Humans of ME/CFS
It’s only been less than a year that I started exhibiting symptoms of ME/CFS but my life has changed dramatically. I have what is considered as mild ME/CFS. But, no matter how mild the doctors think the disease may be, it is no less debilitating. This thing that no one knows how to treat, what causes it, or how to manage; it affects me, my relationships, my work, and my way of life. It’s like you have to start again and forget what you know. So, those 33 years of learning how to be, think, and act; those habits, those personality traits that basically make you who you are; well, they are gone. You’re back to zero and have to think and plan differently. That, I find extremely hard to deal with.
I can live my life pretty normally, I’m lucky in that way. I can get out of bed. I can go to work. I can see my friends, but on a completely different level. Before the ME/CFS, I had plans to retrain as a teacher. I travelled a lot for my job. I could work a normal 36 hours week and still make plans in the evening. I could dance all night and I could write 500 words without any difficulty. But now, the muscle and inflammatory pains are constant and the insomnia has settled in. The headaches and the nausea are such a part of my daily routine that I barely notice anymore. The utter lack of energy is a given and the loss of cognitive faculties is terrifying. My memory, short and long term, is reducing at a scary pace. Sometimes, I can barely remember what I did that same morning.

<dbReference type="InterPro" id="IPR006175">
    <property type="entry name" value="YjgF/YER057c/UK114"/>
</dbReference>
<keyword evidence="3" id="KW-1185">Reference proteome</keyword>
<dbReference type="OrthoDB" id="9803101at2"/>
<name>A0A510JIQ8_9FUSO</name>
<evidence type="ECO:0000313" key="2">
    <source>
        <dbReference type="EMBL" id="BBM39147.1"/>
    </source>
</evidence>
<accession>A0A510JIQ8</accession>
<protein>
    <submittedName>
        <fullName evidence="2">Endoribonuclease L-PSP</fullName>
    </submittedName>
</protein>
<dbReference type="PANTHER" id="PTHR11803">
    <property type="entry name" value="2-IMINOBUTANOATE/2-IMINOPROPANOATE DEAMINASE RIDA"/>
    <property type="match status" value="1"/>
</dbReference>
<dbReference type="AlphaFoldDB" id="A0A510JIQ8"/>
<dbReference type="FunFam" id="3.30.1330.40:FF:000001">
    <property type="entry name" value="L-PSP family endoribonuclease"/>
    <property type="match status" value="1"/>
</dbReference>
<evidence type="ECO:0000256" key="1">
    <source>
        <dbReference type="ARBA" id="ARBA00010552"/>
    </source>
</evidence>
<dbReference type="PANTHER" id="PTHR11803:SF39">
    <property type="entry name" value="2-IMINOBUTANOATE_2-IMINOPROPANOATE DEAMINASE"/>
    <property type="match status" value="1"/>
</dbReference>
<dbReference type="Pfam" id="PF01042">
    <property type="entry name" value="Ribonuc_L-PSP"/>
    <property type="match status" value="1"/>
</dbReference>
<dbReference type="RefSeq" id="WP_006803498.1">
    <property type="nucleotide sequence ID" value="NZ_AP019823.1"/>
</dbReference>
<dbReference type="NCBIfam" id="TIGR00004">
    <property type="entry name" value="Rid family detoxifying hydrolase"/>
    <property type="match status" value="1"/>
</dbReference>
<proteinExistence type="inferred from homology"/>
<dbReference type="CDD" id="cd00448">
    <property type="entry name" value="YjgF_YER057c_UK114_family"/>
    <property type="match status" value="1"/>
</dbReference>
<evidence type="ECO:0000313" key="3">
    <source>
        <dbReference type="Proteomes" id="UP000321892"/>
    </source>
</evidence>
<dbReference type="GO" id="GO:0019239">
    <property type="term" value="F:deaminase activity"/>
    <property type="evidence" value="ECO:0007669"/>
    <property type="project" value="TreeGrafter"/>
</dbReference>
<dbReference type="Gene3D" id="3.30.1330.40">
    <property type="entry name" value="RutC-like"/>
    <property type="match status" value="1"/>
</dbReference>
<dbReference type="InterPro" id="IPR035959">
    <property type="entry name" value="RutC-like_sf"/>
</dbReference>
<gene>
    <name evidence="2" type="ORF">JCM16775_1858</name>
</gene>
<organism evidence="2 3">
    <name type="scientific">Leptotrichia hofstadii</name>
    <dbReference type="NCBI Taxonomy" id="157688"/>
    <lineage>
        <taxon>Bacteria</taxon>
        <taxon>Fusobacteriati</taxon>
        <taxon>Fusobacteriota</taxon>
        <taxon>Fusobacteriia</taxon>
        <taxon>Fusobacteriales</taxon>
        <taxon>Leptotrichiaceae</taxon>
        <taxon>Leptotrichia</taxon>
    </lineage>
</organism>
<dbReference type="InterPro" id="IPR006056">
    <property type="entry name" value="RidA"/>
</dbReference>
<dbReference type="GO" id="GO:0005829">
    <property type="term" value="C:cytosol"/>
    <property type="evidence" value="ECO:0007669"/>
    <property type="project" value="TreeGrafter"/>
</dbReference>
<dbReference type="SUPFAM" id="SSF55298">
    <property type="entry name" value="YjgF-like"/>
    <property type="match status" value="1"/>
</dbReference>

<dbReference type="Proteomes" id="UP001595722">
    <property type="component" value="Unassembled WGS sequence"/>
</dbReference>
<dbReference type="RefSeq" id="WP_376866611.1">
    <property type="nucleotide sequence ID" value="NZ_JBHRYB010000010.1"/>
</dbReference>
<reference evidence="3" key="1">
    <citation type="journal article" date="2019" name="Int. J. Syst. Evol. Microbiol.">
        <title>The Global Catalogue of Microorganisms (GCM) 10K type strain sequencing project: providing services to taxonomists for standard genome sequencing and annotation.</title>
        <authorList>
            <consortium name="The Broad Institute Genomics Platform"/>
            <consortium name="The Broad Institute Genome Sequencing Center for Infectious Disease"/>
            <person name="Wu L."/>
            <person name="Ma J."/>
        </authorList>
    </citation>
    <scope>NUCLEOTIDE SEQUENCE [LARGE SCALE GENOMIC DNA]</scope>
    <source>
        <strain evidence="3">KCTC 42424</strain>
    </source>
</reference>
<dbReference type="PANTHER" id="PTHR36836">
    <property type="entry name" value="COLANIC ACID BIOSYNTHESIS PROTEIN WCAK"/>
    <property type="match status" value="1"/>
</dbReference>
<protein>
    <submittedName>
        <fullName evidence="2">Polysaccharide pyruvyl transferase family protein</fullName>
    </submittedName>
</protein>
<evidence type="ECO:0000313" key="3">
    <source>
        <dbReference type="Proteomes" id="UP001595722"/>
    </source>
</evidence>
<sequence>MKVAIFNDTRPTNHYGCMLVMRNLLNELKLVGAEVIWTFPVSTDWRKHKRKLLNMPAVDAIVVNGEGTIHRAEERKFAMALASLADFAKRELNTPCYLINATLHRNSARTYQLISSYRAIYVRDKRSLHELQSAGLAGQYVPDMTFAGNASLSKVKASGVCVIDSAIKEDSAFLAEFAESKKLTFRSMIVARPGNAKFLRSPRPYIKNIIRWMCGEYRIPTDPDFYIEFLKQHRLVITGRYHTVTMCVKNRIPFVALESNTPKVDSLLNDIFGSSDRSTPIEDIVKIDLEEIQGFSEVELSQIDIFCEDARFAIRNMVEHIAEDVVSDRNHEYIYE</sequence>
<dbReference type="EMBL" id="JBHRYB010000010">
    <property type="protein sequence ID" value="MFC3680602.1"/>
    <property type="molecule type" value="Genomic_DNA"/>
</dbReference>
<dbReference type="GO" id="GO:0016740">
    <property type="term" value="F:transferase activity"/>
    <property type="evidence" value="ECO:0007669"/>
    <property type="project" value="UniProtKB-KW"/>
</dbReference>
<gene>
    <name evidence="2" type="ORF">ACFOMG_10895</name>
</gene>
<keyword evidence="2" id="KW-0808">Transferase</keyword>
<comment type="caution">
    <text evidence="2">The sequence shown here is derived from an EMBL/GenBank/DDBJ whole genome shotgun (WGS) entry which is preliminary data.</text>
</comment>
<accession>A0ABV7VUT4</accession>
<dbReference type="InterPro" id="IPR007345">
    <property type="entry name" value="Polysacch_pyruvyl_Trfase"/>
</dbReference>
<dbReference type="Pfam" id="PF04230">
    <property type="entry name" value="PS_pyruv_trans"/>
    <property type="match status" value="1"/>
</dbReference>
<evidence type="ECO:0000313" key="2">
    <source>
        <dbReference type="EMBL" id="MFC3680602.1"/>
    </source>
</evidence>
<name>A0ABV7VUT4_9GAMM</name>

When the doctors don’t have anything to help you, when your friends and family don’t understand what you’re going through, when your work that you are passionate about is suffering, when ME/CFS is treated as if it’s a mental health problem, you really become angry. But, what do to with that anger? It doesn’t help, does it? And tell you what, I don’t have the energy for it anyway. So, you find what feels good for you. You find people who can support you. You tell yourself this is a learning experience, a chance to rebuild on stronger foundations, a chance to strip away the rubbish and find a happier you. You do this despite the disease, despite the pains, despite the brain fog, and despite the fear for the future. Because the alternative is not worth thinking about, because I want to be furiously, defiantly, and beamingly happy.